Prezzo braces for landlord showdown over restaurant closures

Prezzo braces for landlord showdown over restaurant closures

Prezzo, the high street restaurant chain, is bracing for a court showdown with landlords over the closure of a third of its sites.

It is understood that Prezzo will write to the owners of its 143-strong estate on Tuesday to notify them of the legal process through which it intends to shut unprofitable stores.

City sources said the chain, which is owned by Cain International, intended to use a formal restructuring plan to force through the overhaul.

Prezzo announced last week that it was axing 46 outlets with the loss of more than 800 jobs.

It said rising energy bills and double-digit cost inflation on items including dough balls and spaghetti had hit the financial performance of many of its sites.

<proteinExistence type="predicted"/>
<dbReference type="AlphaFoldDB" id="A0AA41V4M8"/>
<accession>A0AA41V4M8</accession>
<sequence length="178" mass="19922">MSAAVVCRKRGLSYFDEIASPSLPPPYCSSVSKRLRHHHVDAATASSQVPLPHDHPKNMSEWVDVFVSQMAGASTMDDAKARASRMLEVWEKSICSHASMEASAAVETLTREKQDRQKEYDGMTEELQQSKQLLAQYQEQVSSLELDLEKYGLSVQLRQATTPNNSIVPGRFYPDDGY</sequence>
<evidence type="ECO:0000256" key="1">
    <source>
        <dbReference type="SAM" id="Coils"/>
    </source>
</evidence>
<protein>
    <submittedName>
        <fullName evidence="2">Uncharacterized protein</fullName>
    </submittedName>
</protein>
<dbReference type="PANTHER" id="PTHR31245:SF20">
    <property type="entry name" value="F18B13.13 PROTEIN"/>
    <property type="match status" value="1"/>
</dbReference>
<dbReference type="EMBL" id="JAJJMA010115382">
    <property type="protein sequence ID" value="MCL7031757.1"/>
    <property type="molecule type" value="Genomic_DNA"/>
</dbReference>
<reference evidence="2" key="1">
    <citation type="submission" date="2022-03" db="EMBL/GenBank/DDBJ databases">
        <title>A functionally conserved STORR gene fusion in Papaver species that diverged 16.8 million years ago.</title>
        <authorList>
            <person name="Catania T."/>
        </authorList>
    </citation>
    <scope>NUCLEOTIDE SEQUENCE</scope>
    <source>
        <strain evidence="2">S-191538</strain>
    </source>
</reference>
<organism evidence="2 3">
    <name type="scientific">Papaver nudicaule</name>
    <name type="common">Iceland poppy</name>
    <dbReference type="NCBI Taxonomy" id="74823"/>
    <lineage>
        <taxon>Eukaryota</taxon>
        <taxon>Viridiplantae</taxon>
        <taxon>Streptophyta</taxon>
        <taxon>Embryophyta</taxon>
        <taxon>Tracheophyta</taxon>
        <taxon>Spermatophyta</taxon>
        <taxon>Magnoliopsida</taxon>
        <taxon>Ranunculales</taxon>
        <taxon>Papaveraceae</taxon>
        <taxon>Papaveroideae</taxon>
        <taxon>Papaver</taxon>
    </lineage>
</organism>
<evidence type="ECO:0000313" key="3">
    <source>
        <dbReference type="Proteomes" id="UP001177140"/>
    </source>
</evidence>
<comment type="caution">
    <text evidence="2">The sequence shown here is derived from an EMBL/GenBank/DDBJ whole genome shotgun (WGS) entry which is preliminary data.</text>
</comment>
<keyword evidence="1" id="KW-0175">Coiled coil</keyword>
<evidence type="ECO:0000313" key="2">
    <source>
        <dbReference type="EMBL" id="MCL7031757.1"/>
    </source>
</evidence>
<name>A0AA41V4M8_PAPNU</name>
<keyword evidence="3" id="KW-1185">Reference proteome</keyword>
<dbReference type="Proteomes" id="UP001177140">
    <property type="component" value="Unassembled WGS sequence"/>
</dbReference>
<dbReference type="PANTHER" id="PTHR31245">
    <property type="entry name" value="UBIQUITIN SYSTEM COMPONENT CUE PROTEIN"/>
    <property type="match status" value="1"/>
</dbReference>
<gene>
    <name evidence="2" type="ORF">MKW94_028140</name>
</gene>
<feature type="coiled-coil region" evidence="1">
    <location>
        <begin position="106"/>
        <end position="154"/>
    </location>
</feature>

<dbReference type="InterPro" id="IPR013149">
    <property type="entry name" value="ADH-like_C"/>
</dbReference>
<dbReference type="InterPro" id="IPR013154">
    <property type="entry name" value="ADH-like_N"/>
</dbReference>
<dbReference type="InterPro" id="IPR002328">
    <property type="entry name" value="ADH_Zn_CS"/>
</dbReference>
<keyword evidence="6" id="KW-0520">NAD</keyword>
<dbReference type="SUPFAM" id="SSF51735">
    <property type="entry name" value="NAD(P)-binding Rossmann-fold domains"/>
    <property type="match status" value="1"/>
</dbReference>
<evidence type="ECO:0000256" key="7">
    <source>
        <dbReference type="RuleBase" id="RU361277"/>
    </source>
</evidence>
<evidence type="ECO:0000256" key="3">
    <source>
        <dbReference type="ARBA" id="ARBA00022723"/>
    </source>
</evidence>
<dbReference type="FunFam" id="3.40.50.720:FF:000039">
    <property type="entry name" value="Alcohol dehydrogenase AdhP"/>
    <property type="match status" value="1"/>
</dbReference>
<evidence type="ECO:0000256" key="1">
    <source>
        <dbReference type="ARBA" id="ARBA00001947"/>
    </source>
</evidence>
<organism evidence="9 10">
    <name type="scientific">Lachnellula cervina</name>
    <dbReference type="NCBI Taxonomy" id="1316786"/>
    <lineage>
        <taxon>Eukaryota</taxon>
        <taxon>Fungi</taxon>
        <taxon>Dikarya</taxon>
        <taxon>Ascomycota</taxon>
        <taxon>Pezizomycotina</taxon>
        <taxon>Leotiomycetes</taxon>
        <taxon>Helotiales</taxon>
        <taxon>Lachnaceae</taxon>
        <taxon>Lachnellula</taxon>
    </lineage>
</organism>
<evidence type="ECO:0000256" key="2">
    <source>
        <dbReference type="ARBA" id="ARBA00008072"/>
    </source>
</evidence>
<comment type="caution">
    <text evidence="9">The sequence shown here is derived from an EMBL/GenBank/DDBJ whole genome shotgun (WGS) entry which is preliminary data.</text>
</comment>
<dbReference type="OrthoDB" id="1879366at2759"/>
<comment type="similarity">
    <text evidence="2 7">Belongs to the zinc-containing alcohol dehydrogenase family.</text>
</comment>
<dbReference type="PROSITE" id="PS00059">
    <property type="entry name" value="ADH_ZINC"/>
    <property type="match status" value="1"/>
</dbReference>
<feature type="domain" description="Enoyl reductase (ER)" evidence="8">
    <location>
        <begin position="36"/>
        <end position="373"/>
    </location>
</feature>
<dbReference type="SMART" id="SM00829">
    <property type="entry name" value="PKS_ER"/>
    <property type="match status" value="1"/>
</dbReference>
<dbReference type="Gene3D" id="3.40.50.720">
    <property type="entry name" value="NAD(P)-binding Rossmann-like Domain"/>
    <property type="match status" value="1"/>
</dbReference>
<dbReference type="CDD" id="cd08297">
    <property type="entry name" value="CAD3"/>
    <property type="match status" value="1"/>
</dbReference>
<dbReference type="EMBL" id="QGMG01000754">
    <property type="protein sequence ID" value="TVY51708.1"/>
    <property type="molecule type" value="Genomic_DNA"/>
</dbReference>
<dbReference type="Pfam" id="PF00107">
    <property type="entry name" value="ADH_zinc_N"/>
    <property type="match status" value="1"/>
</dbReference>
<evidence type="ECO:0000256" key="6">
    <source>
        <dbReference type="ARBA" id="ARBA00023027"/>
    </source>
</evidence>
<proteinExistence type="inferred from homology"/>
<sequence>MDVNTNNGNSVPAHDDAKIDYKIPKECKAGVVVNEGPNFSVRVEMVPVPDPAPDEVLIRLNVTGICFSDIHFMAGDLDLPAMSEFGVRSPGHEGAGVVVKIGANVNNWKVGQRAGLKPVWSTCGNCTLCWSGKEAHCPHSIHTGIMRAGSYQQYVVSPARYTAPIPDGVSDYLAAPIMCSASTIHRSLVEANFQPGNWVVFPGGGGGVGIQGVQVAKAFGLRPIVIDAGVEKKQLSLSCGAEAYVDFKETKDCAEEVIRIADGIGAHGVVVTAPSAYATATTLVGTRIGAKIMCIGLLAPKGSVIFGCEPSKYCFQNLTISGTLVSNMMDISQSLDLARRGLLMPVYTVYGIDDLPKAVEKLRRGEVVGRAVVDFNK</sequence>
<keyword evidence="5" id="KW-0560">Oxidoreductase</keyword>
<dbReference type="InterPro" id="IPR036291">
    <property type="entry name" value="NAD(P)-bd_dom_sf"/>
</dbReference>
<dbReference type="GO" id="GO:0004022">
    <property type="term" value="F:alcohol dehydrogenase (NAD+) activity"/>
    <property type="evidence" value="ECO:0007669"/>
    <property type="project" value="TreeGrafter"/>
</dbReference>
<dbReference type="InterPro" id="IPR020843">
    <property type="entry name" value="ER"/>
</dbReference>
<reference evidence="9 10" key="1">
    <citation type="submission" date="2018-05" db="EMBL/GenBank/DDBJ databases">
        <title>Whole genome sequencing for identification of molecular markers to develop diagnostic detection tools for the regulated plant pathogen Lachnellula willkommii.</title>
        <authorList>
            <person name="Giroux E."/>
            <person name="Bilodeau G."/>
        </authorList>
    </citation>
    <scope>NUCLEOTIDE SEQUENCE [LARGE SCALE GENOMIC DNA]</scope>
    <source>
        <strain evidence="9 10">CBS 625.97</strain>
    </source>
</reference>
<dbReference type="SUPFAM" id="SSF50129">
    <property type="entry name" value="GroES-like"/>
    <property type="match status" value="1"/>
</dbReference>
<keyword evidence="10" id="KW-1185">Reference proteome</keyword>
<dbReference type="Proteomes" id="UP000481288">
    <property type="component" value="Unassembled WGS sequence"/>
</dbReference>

Landlords, who include some of Britain’s biggest commercial property-owners, will be able to vote at a hearing on 22 May, according to an insider.

However, the plan is certain to be approved because of Cain’s status as Prezzo’s largest creditor, the insider added.

The chain’s remaining sites will not be the subject of any rent cuts.

Prezzo’s use of a restructuring plan is likely to be controversial among landlords after the mechanism began being used during the pandemic.

It made no reference to the plan in last week’s announcement about the closures.

Dean Challenger, chief executive of Prezzo, said last week: “The cost-of-living crisis, the changing face of the high street and soaring inflation has made it impossible to keep all our restaurants operating profitably.

“That is why we have made the difficult decision to close 46 sites where the post-COVID recovery has proved harder than we had hoped.

“We believe the tough decisions we are making today will ensure Prezzo can continue serving communities with high-quality, accessible Italian-inspired meals for many more years to come.”

Prezzo declined to comment on the restructuring plan, on which FRP Advisory is acting.

See also  Big four accounting firm EY to shed 3,000 US jobs to cut ‘overcapacity’

Leave a Reply

Your email address will not be published. Required fields are marked *